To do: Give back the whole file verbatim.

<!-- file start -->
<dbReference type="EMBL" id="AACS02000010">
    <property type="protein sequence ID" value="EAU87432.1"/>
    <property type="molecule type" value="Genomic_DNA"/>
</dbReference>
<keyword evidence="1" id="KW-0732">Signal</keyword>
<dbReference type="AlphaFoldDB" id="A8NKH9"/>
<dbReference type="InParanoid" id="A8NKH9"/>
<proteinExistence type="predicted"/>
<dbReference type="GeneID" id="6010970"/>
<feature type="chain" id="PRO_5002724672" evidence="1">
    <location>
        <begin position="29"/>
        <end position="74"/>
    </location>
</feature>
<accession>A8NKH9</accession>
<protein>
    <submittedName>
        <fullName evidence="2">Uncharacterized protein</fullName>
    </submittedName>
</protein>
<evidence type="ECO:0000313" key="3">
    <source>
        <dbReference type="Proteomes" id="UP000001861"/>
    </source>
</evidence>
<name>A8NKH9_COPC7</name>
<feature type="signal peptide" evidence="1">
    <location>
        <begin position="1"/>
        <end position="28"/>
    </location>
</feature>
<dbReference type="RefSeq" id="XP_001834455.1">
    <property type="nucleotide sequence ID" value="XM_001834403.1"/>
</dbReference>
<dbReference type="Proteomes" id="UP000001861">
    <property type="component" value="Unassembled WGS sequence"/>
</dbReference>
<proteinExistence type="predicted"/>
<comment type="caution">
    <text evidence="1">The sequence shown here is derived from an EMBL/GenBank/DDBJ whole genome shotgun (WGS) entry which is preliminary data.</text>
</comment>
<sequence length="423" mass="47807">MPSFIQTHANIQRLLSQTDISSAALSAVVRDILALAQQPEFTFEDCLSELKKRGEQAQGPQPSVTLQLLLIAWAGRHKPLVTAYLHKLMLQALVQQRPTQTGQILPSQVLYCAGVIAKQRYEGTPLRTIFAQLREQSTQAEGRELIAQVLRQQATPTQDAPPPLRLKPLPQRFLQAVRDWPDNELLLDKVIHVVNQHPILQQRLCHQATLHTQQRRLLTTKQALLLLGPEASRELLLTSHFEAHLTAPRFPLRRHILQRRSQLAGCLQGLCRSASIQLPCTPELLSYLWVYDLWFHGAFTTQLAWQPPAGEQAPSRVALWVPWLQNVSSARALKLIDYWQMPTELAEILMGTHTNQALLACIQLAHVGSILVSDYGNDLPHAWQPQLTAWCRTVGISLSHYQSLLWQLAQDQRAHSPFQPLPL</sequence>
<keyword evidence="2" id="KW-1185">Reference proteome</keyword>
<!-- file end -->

<dbReference type="EMBL" id="AACS02000010">
    <property type="protein sequence ID" value="EAU87432.1"/>
    <property type="molecule type" value="Genomic_DNA"/>
</dbReference>
<keyword evidence="1" id="KW-0732">Signal</keyword>
<dbReference type="AlphaFoldDB" id="A8NKH9"/>
<dbReference type="InParanoid" id="A8NKH9"/>
<proteinExistence type="predicted"/>
<dbReference type="GeneID" id="6010970"/>
<feature type="chain" id="PRO_5002724672" evidence="1">
    <location>
        <begin position="29"/>
        <end position="74"/>
    </location>
</feature>
<accession>A8NKH9</accession>
<protein>
    <submittedName>
        <fullName evidence="2">Uncharacterized protein</fullName>
    </submittedName>
</protein>
<evidence type="ECO:0000313" key="3">
    <source>
        <dbReference type="Proteomes" id="UP000001861"/>
    </source>
</evidence>
<name>A8NKH9_COPC7</name>
<feature type="signal peptide" evidence="1">
    <location>
        <begin position="1"/>
        <end position="28"/>
    </location>
</feature>
<dbReference type="RefSeq" id="XP_001834455.1">
    <property type="nucleotide sequence ID" value="XM_001834403.1"/>
</dbReference>
<dbReference type="Proteomes" id="UP000001861">
    <property type="component" value="Unassembled WGS sequence"/>
</dbReference>
<proteinExistence type="predicted"/>
<comment type="caution">
    <text evidence="1">The sequence shown here is derived from an EMBL/GenBank/DDBJ whole genome shotgun (WGS) entry which is preliminary data.</text>
</comment>
<sequence length="423" mass="47807">MPSFIQTHANIQRLLSQTDISSAALSAVVRDILALAQQPEFTFEDCLSELKKRGEQAQGPQPSVTLQLLLIAWAGRHKPLVTAYLHKLMLQALVQQRPTQTGQILPSQVLYCAGVIAKQRYEGTPLRTIFAQLREQSTQAEGRELIAQVLRQQATPTQDAPPPLRLKPLPQRFLQAVRDWPDNELLLDKVIHVVNQHPILQQRLCHQATLHTQQRRLLTTKQALLLLGPEASRELLLTSHFEAHLTAPRFPLRRHILQRRSQLAGCLQGLCRSASIQLPCTPELLSYLWVYDLWFHGAFTTQLAWQPPAGEQAPSRVALWVPWLQNVSSARALKLIDYWQMPTELAEILMGTHTNQALLACIQLAHVGSILVSDYGNDLPHAWQPQLTAWCRTVGISLSHYQSLLWQLAQDQRAHSPFQPLPL</sequence>
<keyword evidence="2" id="KW-1185">Reference proteome</keyword>